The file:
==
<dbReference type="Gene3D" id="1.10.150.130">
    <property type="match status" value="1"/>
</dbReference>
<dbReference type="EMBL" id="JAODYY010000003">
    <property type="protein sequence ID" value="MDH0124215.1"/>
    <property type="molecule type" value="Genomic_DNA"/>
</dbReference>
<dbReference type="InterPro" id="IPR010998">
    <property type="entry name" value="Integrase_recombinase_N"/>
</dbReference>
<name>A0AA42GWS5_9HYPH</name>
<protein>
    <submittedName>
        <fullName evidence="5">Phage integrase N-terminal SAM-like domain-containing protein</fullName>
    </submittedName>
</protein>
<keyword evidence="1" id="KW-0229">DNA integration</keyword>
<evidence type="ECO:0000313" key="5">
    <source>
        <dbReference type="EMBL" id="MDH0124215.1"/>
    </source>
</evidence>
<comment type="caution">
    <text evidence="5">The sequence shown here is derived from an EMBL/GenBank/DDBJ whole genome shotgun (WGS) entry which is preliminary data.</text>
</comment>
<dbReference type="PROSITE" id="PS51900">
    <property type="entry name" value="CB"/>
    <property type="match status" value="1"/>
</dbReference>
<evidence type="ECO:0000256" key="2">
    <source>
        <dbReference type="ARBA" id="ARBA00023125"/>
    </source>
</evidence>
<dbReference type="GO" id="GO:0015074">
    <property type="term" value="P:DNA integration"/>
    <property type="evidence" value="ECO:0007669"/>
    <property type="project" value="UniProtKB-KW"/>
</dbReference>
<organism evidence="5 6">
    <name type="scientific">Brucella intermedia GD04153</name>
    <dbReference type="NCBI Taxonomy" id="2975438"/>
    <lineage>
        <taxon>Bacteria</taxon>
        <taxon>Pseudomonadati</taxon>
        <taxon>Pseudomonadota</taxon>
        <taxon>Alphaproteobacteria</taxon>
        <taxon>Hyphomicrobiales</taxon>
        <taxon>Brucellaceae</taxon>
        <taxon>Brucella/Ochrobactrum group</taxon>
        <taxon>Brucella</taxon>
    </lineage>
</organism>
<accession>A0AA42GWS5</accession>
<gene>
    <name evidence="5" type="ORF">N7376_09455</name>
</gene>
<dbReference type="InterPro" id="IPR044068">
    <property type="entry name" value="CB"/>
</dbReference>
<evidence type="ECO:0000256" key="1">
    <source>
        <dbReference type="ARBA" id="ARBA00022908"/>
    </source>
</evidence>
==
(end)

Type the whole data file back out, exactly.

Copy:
<dbReference type="Gene3D" id="1.10.150.130">
    <property type="match status" value="1"/>
</dbReference>
<dbReference type="EMBL" id="JAODYY010000003">
    <property type="protein sequence ID" value="MDH0124215.1"/>
    <property type="molecule type" value="Genomic_DNA"/>
</dbReference>
<dbReference type="InterPro" id="IPR010998">
    <property type="entry name" value="Integrase_recombinase_N"/>
</dbReference>
<name>A0AA42GWS5_9HYPH</name>
<protein>
    <submittedName>
        <fullName evidence="5">Phage integrase N-terminal SAM-like domain-containing protein</fullName>
    </submittedName>
</protein>
<keyword evidence="1" id="KW-0229">DNA integration</keyword>
<evidence type="ECO:0000313" key="5">
    <source>
        <dbReference type="EMBL" id="MDH0124215.1"/>
    </source>
</evidence>
<comment type="caution">
    <text evidence="5">The sequence shown here is derived from an EMBL/GenBank/DDBJ whole genome shotgun (WGS) entry which is preliminary data.</text>
</comment>
<dbReference type="PROSITE" id="PS51900">
    <property type="entry name" value="CB"/>
    <property type="match status" value="1"/>
</dbReference>
<evidence type="ECO:0000256" key="2">
    <source>
        <dbReference type="ARBA" id="ARBA00023125"/>
    </source>
</evidence>
<dbReference type="GO" id="GO:0015074">
    <property type="term" value="P:DNA integration"/>
    <property type="evidence" value="ECO:0007669"/>
    <property type="project" value="UniProtKB-KW"/>
</dbReference>
<organism evidence="5 6">
    <name type="scientific">Brucella intermedia GD04153</name>
    <dbReference type="NCBI Taxonomy" id="2975438"/>
    <lineage>
        <taxon>Bacteria</taxon>
        <taxon>Pseudomonadati</taxon>
        <taxon>Pseudomonadota</taxon>
        <taxon>Alphaproteobacteria</taxon>
        <taxon>Hyphomicrobiales</taxon>
        <taxon>Brucellaceae</taxon>
        <taxon>Brucella/Ochrobactrum group</taxon>
        <taxon>Brucella</taxon>
    </lineage>
</organism>
<accession>A0AA42GWS5</accession>
<gene>
    <name evidence="5" type="ORF">N7376_09455</name>
</gene>
<dbReference type="InterPro" id="IPR044068">
    <property type="entry name" value="CB"/>
</dbReference>
<evidence type="ECO:0000256" key="1">
    <source>
        <dbReference type="ARBA" id="ARBA00022908"/>
    </source>
</evidence>